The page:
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FEATURE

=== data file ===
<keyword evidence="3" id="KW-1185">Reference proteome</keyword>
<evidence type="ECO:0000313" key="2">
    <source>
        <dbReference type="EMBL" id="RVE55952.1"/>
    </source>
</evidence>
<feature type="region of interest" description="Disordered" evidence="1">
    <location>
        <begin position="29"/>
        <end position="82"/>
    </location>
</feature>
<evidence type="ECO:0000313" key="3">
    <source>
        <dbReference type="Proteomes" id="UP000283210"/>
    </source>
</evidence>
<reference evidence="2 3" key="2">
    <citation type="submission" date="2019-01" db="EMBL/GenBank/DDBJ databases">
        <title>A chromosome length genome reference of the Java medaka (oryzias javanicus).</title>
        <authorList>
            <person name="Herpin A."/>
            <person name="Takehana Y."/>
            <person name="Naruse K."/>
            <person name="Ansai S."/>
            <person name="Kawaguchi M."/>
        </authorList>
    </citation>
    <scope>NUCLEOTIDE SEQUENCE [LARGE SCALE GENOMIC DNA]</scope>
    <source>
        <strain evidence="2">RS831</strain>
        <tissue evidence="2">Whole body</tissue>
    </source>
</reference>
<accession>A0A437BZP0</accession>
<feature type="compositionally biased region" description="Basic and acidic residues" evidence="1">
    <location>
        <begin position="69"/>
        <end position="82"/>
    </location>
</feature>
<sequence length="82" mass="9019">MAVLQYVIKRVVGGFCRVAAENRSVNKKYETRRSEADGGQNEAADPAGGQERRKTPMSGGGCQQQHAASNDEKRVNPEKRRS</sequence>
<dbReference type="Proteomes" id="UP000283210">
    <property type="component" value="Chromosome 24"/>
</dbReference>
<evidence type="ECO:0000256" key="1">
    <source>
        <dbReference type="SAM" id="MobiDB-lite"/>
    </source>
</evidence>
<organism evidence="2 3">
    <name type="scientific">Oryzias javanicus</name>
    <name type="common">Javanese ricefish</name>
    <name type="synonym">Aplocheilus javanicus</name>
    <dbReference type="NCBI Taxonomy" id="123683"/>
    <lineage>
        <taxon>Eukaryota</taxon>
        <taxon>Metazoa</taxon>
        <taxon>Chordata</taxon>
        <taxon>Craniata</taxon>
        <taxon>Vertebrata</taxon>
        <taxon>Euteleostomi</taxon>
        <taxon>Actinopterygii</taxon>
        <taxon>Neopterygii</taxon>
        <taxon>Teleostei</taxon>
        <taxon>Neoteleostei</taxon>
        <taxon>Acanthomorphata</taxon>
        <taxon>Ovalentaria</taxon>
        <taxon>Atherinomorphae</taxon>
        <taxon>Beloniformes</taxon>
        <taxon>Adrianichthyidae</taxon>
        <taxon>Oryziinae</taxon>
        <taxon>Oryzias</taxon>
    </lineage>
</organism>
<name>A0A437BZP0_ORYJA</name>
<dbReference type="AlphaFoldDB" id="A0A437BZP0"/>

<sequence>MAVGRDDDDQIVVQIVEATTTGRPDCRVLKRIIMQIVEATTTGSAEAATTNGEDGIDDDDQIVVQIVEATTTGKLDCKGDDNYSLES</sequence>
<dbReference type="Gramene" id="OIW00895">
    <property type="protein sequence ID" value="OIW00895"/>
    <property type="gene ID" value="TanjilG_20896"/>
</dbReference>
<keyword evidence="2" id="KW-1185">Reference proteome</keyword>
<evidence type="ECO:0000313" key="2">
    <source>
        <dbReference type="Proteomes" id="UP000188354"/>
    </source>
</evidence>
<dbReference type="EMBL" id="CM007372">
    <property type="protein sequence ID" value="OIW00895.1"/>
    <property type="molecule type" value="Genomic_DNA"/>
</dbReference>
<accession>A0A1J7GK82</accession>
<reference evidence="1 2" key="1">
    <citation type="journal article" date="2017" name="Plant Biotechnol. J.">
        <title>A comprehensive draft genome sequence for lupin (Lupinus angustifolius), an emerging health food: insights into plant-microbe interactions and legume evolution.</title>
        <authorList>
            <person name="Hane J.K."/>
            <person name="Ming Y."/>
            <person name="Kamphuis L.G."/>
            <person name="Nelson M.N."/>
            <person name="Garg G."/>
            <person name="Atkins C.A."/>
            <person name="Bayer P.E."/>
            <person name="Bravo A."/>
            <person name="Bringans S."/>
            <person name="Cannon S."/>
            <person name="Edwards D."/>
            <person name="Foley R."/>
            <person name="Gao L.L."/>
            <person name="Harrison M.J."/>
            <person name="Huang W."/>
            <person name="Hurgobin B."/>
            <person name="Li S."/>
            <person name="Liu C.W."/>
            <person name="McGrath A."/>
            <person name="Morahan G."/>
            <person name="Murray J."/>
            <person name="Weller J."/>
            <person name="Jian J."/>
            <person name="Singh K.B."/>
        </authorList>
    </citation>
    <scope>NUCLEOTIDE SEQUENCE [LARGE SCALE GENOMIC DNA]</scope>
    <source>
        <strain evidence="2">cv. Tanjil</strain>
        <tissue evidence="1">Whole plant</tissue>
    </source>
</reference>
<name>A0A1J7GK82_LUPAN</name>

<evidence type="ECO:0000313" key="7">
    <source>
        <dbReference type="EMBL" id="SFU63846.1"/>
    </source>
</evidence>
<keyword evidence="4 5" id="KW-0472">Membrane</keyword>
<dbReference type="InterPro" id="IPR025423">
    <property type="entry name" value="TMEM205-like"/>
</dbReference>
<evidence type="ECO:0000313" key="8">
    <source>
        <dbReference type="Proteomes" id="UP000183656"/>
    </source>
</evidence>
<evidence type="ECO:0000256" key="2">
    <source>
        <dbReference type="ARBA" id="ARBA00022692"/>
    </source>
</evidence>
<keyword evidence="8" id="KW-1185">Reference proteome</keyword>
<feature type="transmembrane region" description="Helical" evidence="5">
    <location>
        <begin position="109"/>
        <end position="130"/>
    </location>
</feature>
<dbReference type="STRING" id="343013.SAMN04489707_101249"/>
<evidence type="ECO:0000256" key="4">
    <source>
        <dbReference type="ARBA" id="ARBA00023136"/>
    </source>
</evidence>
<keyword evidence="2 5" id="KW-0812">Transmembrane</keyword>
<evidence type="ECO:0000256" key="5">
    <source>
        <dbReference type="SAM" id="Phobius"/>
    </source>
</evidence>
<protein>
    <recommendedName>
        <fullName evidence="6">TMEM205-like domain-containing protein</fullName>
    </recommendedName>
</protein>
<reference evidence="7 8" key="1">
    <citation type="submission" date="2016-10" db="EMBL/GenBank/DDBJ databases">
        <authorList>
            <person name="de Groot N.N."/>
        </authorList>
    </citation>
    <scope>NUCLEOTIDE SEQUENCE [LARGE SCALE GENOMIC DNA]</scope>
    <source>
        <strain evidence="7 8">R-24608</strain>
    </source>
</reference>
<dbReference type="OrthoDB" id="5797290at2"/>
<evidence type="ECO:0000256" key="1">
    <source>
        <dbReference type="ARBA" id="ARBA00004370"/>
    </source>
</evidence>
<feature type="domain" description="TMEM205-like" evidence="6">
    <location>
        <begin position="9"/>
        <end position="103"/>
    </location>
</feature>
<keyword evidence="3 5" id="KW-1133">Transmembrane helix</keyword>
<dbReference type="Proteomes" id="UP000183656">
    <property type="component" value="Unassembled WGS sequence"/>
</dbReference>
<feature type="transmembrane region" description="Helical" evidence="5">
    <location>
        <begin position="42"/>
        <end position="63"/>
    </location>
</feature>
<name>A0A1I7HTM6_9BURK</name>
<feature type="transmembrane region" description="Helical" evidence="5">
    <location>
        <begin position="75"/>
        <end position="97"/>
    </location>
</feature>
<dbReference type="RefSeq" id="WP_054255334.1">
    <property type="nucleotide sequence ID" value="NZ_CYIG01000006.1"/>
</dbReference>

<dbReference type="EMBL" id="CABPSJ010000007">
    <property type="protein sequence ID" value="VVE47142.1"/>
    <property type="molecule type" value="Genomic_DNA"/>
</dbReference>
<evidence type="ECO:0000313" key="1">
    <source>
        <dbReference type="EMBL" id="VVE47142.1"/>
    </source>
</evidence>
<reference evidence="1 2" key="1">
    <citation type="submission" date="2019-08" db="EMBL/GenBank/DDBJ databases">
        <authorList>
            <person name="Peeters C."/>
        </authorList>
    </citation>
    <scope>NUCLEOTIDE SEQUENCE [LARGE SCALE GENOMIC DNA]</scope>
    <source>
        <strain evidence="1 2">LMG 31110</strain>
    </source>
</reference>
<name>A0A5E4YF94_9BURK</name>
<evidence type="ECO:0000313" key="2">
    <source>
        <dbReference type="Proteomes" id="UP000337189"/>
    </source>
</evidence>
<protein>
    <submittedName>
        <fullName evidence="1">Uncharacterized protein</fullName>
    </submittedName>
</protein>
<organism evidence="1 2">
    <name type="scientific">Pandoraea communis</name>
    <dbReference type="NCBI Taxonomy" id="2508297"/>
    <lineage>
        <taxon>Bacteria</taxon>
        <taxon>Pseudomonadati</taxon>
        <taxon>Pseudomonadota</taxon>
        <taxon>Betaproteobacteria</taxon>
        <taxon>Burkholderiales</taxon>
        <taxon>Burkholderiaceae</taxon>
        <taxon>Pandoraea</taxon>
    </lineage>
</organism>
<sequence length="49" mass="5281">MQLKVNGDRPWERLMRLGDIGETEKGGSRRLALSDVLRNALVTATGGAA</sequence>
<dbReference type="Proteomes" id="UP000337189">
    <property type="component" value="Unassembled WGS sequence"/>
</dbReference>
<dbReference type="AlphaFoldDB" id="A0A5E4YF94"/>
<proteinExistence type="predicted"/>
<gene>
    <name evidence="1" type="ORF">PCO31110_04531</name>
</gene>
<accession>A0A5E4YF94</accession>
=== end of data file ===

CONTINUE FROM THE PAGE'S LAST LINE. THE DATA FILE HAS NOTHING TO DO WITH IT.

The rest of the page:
One Small Step for Man, One Giant Step for Biofuels How ClearFlame Engine Technologies could change the trucking industry By Steve Lange On a Saturday morning in May, a single semi-truck pulled out of the ClearFlame Engine Technologies tech center in Illinois and drove 250 miles to its test facility in Indiana. This was not your typical semi-run. Because that semi-truck, through breakthrough technology that requires only slight modifications to its Cummins heavy-duty diesel engine, is powered by bioethanol. Those 250 miles, that first long-haul trip, may be the next step toward eliminating the pollutantheavy diesel fuel from the trucking industry. Those 250 miles may also be the next step toward greatly reducing the nearly five gigatons — that's five billion metric tons — of CO2 emitted by diesel engines annually.